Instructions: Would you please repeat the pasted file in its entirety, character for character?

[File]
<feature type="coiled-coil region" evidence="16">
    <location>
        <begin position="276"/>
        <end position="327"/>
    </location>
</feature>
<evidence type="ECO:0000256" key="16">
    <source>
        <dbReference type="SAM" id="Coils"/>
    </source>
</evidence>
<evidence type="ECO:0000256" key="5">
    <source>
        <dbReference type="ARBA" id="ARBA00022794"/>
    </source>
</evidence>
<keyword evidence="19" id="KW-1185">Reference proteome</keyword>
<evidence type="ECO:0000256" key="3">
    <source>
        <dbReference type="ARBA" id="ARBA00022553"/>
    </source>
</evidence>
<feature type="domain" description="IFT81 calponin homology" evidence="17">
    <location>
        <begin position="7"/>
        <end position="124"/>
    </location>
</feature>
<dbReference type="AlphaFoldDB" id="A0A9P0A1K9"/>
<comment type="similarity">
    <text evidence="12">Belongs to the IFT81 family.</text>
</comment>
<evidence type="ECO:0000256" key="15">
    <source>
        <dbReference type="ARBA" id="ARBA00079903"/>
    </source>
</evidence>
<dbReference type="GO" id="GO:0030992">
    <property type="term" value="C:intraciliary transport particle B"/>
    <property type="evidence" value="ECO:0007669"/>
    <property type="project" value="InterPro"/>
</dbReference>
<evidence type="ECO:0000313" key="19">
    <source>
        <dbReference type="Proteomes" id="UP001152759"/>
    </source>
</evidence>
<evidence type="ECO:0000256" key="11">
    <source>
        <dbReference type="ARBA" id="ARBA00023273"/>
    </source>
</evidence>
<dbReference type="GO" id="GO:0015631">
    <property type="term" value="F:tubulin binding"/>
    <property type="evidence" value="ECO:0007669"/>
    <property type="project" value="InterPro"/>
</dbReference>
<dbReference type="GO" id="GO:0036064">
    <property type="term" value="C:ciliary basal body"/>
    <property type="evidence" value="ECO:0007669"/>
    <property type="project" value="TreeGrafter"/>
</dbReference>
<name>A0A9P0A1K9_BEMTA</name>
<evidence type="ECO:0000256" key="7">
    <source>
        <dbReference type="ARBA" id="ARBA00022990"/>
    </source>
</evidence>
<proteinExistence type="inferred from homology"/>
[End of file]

<feature type="coiled-coil region" evidence="16">
    <location>
        <begin position="276"/>
        <end position="327"/>
    </location>
</feature>
<evidence type="ECO:0000256" key="16">
    <source>
        <dbReference type="SAM" id="Coils"/>
    </source>
</evidence>
<evidence type="ECO:0000256" key="5">
    <source>
        <dbReference type="ARBA" id="ARBA00022794"/>
    </source>
</evidence>
<keyword evidence="19" id="KW-1185">Reference proteome</keyword>
<evidence type="ECO:0000256" key="3">
    <source>
        <dbReference type="ARBA" id="ARBA00022553"/>
    </source>
</evidence>
<feature type="domain" description="IFT81 calponin homology" evidence="17">
    <location>
        <begin position="7"/>
        <end position="124"/>
    </location>
</feature>
<dbReference type="AlphaFoldDB" id="A0A9P0A1K9"/>
<comment type="similarity">
    <text evidence="12">Belongs to the IFT81 family.</text>
</comment>
<evidence type="ECO:0000256" key="15">
    <source>
        <dbReference type="ARBA" id="ARBA00079903"/>
    </source>
</evidence>
<dbReference type="GO" id="GO:0030992">
    <property type="term" value="C:intraciliary transport particle B"/>
    <property type="evidence" value="ECO:0007669"/>
    <property type="project" value="InterPro"/>
</dbReference>
<evidence type="ECO:0000313" key="19">
    <source>
        <dbReference type="Proteomes" id="UP001152759"/>
    </source>
</evidence>
<evidence type="ECO:0000256" key="11">
    <source>
        <dbReference type="ARBA" id="ARBA00023273"/>
    </source>
</evidence>
<dbReference type="GO" id="GO:0015631">
    <property type="term" value="F:tubulin binding"/>
    <property type="evidence" value="ECO:0007669"/>
    <property type="project" value="InterPro"/>
</dbReference>
<dbReference type="GO" id="GO:0036064">
    <property type="term" value="C:ciliary basal body"/>
    <property type="evidence" value="ECO:0007669"/>
    <property type="project" value="TreeGrafter"/>
</dbReference>
<name>A0A9P0A1K9_BEMTA</name>
<evidence type="ECO:0000256" key="7">
    <source>
        <dbReference type="ARBA" id="ARBA00022990"/>
    </source>
</evidence>
<proteinExistence type="inferred from homology"/>